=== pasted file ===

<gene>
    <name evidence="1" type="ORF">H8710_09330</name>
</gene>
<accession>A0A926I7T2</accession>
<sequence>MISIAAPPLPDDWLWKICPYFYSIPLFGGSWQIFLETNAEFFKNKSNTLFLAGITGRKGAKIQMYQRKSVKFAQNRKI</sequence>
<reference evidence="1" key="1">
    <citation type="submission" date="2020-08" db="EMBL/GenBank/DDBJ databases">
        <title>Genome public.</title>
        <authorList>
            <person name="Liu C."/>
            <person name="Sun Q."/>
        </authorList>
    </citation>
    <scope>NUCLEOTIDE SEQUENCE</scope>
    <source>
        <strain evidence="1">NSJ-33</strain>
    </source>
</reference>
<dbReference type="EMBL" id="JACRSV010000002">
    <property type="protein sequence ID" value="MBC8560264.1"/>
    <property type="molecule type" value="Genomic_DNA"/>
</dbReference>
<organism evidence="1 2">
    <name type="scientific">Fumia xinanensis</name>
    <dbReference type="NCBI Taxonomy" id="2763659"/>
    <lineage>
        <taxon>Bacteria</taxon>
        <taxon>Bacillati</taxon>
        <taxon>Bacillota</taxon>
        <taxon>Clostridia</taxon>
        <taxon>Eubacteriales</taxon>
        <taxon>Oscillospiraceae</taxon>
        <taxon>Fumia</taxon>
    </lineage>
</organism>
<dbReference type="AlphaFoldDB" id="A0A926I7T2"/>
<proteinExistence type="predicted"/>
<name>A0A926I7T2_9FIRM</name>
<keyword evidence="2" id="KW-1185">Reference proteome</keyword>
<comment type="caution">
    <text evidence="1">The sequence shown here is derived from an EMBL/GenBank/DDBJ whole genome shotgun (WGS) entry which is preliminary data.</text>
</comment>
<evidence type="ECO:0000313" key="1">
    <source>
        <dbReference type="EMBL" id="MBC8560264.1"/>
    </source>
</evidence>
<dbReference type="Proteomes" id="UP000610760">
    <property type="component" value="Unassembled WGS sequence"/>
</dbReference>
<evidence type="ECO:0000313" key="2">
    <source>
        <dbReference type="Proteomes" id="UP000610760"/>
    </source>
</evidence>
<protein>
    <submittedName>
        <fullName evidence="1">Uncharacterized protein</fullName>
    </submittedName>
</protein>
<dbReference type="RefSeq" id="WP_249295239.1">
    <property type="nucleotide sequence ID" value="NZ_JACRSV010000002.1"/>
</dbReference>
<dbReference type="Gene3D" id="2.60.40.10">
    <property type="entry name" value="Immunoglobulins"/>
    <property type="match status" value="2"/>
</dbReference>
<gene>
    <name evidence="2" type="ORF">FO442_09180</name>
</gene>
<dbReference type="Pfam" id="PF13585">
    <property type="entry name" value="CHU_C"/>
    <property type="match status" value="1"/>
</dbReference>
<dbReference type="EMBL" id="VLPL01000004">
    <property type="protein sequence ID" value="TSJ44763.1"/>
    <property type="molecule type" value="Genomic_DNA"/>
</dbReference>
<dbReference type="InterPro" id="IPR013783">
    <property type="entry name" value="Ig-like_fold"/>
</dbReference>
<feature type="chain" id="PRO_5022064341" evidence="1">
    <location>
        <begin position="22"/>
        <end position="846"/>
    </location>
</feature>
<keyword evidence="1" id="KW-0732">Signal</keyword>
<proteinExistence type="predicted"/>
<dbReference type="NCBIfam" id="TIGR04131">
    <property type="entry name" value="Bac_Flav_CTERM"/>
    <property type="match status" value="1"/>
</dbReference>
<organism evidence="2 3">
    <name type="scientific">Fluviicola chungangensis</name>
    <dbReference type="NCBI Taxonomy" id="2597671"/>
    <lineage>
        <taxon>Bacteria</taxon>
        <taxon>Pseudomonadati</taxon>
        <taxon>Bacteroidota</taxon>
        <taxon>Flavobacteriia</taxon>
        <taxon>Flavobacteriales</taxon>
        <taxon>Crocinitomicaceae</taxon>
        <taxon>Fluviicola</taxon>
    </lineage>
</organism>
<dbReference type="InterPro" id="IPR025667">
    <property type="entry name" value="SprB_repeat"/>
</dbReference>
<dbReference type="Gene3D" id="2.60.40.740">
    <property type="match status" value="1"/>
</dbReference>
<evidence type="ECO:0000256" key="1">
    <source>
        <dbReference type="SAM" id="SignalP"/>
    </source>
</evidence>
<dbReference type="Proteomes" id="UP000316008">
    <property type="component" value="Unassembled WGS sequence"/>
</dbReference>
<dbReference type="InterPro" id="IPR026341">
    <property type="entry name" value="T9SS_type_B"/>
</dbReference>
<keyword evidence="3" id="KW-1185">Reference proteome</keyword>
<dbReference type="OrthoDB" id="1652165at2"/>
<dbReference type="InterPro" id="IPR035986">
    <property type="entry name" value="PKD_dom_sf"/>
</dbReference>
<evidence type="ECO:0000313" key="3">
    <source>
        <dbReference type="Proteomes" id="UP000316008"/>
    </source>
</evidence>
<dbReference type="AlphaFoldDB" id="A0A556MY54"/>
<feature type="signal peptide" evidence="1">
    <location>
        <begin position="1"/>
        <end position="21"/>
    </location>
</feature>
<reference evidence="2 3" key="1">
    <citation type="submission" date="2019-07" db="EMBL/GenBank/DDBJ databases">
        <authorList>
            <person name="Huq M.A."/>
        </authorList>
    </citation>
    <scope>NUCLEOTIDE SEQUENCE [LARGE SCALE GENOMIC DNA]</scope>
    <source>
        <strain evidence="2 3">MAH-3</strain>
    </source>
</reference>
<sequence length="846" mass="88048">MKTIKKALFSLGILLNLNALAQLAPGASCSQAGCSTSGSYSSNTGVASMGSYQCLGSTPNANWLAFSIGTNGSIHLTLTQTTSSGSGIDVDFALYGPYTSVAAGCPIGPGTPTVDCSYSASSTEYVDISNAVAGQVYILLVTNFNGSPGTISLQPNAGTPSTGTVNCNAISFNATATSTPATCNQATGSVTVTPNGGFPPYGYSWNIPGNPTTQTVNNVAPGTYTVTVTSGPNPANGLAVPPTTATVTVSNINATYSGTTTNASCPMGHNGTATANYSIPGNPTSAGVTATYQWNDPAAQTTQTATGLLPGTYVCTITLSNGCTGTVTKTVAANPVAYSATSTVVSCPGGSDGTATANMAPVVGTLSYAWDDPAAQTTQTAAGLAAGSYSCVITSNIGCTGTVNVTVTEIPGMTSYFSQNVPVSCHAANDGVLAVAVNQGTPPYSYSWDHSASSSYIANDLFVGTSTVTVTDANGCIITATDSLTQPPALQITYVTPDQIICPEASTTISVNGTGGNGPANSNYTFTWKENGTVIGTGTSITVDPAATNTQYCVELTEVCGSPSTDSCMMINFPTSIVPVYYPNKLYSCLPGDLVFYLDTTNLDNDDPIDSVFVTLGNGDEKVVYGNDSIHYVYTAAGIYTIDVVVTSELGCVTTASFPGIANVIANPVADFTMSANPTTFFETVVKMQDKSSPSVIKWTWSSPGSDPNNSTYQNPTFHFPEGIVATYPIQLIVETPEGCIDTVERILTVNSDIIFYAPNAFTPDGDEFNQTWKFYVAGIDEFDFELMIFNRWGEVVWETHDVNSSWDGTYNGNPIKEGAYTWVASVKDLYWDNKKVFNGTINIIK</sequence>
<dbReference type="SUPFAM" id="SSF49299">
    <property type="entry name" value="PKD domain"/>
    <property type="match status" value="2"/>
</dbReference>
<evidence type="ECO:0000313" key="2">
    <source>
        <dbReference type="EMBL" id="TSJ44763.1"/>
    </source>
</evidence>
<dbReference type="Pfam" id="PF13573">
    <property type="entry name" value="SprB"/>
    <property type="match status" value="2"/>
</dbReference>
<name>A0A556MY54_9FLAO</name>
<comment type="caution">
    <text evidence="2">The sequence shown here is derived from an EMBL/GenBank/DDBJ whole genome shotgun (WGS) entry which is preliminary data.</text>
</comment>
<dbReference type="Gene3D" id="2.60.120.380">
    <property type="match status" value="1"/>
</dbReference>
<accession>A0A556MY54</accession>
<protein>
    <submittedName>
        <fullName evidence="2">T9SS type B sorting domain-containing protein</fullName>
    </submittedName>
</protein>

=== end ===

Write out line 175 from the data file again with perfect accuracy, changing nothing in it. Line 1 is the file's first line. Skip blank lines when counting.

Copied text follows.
    <submittedName>